JH: Science, technology, engineering and math are considered stereotypically male subjects. As a result, when I was growing up, girls seemed to have felt discouraged about pursuing anything in those fields. That is a shame, because careers in STEM are not about gender; they are about ingenuity. Thus, I think STEM-related topics should be introduced and advocated to both male and female children from a young age. A future in a STEM-related career should be presented as equally possible opportunities for everyone, regardless of gender. Science, technology, engineering and math are not subjects catered toward any certain demographic. They are for people curious enough to ask why the sky is blue and people motivated enough to find the answer to that question. Engineering in particular seems to be a very male-dominated career when there is no reason for it to be. At the basic level, engineers solve problems. With more women in the field, more perspectives can be incorporated, and a wider variety of ideas could be introduced on how to solve problems more efficiently and productively.

VM: What opportunities are available to students pursuing a degree in a STEM-related field at COD?

JH: The STEM program at COD is great. There is a lot offered, such as the Engineering Pathways program, the STEMinars, the Sustainability series and much more. Students have many chances to be involved in STEM and meet different people in the field. STEM-CON at the end of the year is a very cool event, and I volunteered for the Science Olympiad at COD in March. COD creates a supportive environment for women in STEM. Because of my major, I took not only many math and engineering classes, but also several levels of chemistry and biology. As a result, I have seen very driven and ambitious women in so many different fields of STEM, ranging from mechanical engineering to neuroscience. I met motivated women who already have careers in the STEM field but have chosen to take classes at COD for fun, because they are interested in other topics in STEM. I met hardworking women who were about to take their PCATs and were advising others on the steps to take prior to such a big exam. I have met professors who talk about being women in STEM and have nothing but encouragement for their students.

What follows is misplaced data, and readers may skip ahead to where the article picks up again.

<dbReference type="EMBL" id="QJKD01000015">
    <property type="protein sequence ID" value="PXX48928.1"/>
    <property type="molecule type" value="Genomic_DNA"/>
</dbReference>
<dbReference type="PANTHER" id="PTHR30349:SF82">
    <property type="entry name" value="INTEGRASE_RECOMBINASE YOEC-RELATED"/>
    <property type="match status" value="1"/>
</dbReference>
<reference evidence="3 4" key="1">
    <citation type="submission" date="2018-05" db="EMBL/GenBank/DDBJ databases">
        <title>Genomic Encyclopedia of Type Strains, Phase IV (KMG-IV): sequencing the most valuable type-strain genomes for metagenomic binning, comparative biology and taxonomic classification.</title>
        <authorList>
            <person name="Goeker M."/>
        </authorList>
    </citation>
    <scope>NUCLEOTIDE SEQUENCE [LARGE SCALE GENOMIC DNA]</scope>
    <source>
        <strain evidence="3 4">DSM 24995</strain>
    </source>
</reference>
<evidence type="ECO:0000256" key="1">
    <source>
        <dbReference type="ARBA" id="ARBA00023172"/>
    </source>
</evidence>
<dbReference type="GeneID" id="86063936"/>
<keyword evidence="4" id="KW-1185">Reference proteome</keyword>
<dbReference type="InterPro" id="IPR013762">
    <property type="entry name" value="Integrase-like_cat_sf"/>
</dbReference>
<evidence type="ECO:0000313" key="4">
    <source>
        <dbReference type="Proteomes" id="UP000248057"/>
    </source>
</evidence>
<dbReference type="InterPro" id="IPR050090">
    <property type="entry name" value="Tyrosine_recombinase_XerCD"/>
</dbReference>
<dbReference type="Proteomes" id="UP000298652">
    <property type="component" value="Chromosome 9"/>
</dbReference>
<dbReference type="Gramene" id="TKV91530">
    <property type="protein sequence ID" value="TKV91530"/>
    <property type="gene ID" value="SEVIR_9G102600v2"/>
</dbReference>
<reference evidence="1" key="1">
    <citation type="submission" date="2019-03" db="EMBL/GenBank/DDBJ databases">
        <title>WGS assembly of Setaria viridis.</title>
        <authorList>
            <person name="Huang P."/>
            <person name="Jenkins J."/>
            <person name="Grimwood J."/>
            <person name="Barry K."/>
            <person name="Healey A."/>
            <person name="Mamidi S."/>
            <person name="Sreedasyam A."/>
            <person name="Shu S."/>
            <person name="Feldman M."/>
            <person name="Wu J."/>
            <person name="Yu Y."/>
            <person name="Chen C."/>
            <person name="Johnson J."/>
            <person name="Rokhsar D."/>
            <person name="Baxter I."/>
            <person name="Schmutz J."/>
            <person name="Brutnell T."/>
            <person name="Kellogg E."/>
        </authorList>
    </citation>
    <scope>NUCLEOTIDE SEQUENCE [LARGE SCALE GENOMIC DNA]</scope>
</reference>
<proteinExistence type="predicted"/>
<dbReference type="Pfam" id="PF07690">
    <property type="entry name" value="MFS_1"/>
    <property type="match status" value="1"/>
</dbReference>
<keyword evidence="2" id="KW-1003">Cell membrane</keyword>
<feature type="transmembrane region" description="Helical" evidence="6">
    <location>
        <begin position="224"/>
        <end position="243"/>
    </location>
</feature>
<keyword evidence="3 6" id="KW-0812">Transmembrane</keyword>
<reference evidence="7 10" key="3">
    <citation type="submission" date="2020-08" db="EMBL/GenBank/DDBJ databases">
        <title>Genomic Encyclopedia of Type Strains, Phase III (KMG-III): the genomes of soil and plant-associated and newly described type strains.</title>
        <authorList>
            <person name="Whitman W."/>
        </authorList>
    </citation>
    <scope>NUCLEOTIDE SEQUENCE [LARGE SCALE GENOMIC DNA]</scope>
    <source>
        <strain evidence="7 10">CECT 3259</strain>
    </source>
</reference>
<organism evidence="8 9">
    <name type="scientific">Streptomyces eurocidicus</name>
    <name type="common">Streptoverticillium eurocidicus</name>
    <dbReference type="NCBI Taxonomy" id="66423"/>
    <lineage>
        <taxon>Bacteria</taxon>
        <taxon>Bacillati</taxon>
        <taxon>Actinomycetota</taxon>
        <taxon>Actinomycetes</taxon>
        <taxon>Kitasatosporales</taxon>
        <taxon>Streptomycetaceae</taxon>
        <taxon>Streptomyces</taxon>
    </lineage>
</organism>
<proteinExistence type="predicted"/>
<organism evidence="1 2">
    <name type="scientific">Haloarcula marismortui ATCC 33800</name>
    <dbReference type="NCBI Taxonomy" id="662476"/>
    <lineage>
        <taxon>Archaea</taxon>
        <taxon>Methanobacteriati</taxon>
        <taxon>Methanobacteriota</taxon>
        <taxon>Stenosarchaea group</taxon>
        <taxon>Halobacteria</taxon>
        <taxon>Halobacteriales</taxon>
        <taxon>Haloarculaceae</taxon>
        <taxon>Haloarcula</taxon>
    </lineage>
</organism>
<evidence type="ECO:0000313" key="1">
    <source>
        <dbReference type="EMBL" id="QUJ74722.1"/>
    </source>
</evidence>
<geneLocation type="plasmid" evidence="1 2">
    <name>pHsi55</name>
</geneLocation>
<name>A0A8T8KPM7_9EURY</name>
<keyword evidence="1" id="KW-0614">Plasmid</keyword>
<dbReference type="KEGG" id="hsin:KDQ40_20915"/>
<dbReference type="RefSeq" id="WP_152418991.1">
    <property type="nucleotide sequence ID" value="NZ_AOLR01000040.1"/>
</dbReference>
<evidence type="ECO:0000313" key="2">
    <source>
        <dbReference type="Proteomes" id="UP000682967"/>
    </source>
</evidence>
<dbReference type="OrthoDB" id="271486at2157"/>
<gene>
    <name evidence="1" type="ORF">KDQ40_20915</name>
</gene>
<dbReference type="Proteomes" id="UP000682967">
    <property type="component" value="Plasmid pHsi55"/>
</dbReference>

Vandy Manyeh
Members of the BioTech Club at COD’s STEM-CON on April 28

VM: What are your long-term goals as an aspiring engineer?

JH: Long-term, I plan on getting a bachelor’s degree in biological engineering from the University of Illinois at Urbana-Champaign and have an engineering career in the field of renewable energy. I want to come up with more efficient methods of producing energy around the world and find ways to reduce the pollution created by our current methods of obtaining fuel.

VM: How would you sum up your time at COD?

JH: I would definitely recommend COD to other women who are looking to enter a STEM field. It helped me, personally, because I knew I was interested in the STEM field, but I was not sure exactly what path to take. COD played a large part in helping me decide what I wanted to do for a career. Also, I was able to interact with several other ambitious and driven women who are interested in similar career paths. Women that are passionate about STEM would be able to take advantage of a wide array of opportunities at COD and join clubs, organizations and take part in leadership opportunities that would help them immensely in the future. They would be able to seek advice from knowledgeable professors who are women in STEM themselves and learn about how to work for their goals.